Lesson 7

*November 10 - 16

"At Ease in Zion"

Lesson graphic

Sabbath Afternoon   November 10

PHYSICISTS BELIEVE FOUR MAJOR FORCES exist in the universe: gravity, electromagnetism, the weak nuclear force, and the strong nuclear force. They're hoping one day to formulate a theory that can explain all four as different aspects of one grand, unifying, and overarching universal force.

Maybe they'll find it, maybe not; but if they do, they're going to be surprised at what it is, for the one force that explains the universe is, simply, love-God's love. Jesus Christ, by dying on the cross for the sins of a fallen, ungrateful, most unsympathetic world, has forever and irrevocably proven that the greatest power in the universe is God's love.

As you study this week's lesson, see the various ways in which, in this specific context, this love is expressed, especially on the lesson that deals with, ironically enough, what God "hates." Can a God of love hate? Of course, in fact, the hate stems directly from His love.

THE WEEK AT A GLANCE: What does it mean to be "at ease in Zion"? What parallels exist between the situation in Israel at this time and with the Laodicean church? What does it mean when the Bible says that a God of love "hates" something? What role does guilt have to play, both for good and for bad, in our walk with the Lord? What fate awaited Israel because of her refusal to repent?

MEMORY TEXT: "As many as I love, I rebuke and chasten: be zealous therefore, and repent" (Revelation 3:19).  

*(Please study this week's lesson to prepare for Sabbath, November 17.)

Sunday  November 11


"Woe to you who are at ease in Zion" (Amos 6:1, NKJV).  

Amos 6 begins with a description of a people living the good life. They are physically comfortable, lying in "beds of ivory," stretched out on their couches, feasting on the meat of their flocks, making "musical instruments like David," (NKJV) and anointing themselves "with the best oil" (vss. 4-6).

Not a bad life, at least for the moment.

"Their luxury and revelry are revealed in their lying on ivory inlaid beds, lolling on couches, banqueting on the best of fatted lambs and calves, having their depraved spirits lulled and soothed by lascivious songs and music, drinking their wine from large sacrificial bowls, and anointing themselves with the choicest of fine oils. But their debauched spirits were 'not grieved for the affliction of Joseph,' the poor of their brethren. The coming ruin of the nation, as it was being heralded by the rising power of the conquering Assyrians and by the warnings of Amos, struck no responsive chord in their hearts that were satiated by revelry and carousing."—H. Hailey, A Commentary on the Minor Prophets (Grand Rapids, Mich.: Baker Book House, 1972), p. 114.

Read Ezekiel 16:49. What parallels exist between Sodom and the situation Amos is addressing?

1.  __________________________________________________________________________________

2.  __________________________________________________________________________________

3.  __________________________________________________________________________________

4.  ___________________________________________________________________________  

In Matthew 19:24, Jesus said, "And again I say unto you, It is easier for a camel to go through the eye of a needle, than for a rich man to enter into the kingdom of God." Notice the context in which Jesus says those words that dealt with the rich young ruler, someone Jesus has been trying to witness to. The same principle is here in Amos: God is trying to witness, warn, and save a people who, from outward appearances, have it good. No wonder they were so hard to reach.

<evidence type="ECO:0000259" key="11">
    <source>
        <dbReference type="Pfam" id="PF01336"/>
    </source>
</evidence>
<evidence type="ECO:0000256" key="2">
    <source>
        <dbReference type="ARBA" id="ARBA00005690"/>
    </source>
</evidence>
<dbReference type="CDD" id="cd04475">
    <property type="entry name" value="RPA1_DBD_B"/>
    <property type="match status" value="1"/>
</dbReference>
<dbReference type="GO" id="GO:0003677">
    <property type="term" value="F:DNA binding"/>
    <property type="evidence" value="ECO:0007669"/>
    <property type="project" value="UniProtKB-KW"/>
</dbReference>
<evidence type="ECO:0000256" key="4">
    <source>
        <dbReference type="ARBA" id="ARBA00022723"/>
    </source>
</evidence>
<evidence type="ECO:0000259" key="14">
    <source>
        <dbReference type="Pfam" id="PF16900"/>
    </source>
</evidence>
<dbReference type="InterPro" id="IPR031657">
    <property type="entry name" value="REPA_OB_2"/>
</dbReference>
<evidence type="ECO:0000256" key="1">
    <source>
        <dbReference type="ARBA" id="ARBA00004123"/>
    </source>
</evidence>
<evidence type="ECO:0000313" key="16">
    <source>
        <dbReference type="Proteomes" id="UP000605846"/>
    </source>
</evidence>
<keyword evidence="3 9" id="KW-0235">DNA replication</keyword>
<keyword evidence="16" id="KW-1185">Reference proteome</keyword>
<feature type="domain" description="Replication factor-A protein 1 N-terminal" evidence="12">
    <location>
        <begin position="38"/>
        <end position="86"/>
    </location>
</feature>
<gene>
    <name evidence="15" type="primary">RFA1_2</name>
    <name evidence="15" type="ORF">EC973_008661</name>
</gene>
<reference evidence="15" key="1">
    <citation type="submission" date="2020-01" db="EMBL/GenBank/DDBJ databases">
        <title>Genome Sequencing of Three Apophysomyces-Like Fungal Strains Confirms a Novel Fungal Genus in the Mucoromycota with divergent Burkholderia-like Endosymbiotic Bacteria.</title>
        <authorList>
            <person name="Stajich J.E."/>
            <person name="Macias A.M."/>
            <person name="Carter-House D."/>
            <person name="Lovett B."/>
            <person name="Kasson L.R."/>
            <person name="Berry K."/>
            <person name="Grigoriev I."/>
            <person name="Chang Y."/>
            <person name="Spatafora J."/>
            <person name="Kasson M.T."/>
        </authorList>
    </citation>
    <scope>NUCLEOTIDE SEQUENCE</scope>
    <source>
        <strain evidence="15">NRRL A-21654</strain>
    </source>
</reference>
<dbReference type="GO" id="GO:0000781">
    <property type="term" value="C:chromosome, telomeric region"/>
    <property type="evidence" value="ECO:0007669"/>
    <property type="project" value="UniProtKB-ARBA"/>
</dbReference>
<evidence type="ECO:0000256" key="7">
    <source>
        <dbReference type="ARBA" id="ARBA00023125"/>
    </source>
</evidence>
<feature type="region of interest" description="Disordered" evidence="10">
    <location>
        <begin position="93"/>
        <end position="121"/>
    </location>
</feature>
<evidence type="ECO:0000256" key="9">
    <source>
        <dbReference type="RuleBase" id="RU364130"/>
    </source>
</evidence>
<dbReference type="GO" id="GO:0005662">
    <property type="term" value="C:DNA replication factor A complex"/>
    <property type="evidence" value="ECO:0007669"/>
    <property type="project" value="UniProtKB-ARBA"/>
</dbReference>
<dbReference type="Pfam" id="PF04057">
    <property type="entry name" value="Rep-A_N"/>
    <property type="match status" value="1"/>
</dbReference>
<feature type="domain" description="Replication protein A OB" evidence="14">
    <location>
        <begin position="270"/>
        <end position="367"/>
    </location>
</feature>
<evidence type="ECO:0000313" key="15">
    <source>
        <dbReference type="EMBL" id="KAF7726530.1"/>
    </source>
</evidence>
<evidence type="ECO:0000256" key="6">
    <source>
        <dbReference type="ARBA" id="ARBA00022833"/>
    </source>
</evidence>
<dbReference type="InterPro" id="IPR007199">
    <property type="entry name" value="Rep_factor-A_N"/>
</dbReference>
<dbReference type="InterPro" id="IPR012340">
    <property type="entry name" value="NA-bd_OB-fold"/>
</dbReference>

Cigarettes often have warnings written on the packets that contain them.  If you were to write a warning outside a package that contained wealth, how might you phrase it?  

Monday  November 12

AT EASE IN LAODICEA (Rev. 3:14-20).

"Because thou sayest, I am rich, and increased with goods, and have need of nothing; and knowest not that thou art wretched, and miserable, and poor, and blind, and naked" (Rev. 3:17).  

It would be natural to find some parallels between the church in Amos's time and the Loadicean church. Read carefully the message to Laodicea and then compare it with the message of Amos in the first six verses of chapter 6. Parallels do exist, if not exact.

What do the two messages have in common? What do they have that distinguishes them? Are they dealing with the same problems? If so, what are they?  

Perhaps the biggest difference between the two messages is that Amos seems to be dwelling mostly on the immediate physical situation of the people, their economic wealth and material prosperity. The message to the Laodiceans, however, seems to be dealing not so much with the physical aspect of the church (after all, not everyone in Laodicea is wealthy) but with their spiritual condition. Money doesn't appear to be the main issue for Laodicea. The Laodiceans think that their spiritual condition is fine. As shown in previous lessons, the Israelites had that problem as well. No doubt, however, for the Israelites, their wealth contributed to their spiritual decline.

Look at Revelation 3:19. What parallels can be drawn between what the Lord is telling the Laodiceans in this verse and what He has been telling the Israelites through Amos?  

The Adventist Church exists in nations all over the world; we have some very wealthy Adventists, and we have some very poor ones. Rich or poor, however, we are all equal in value before God, because He paid the same price to redeem us all. The soul of a rich person doesn't cost any more to redeem than the soul of a poor one. Both come at a very heavy cost (1 Pet. 1:18, 19).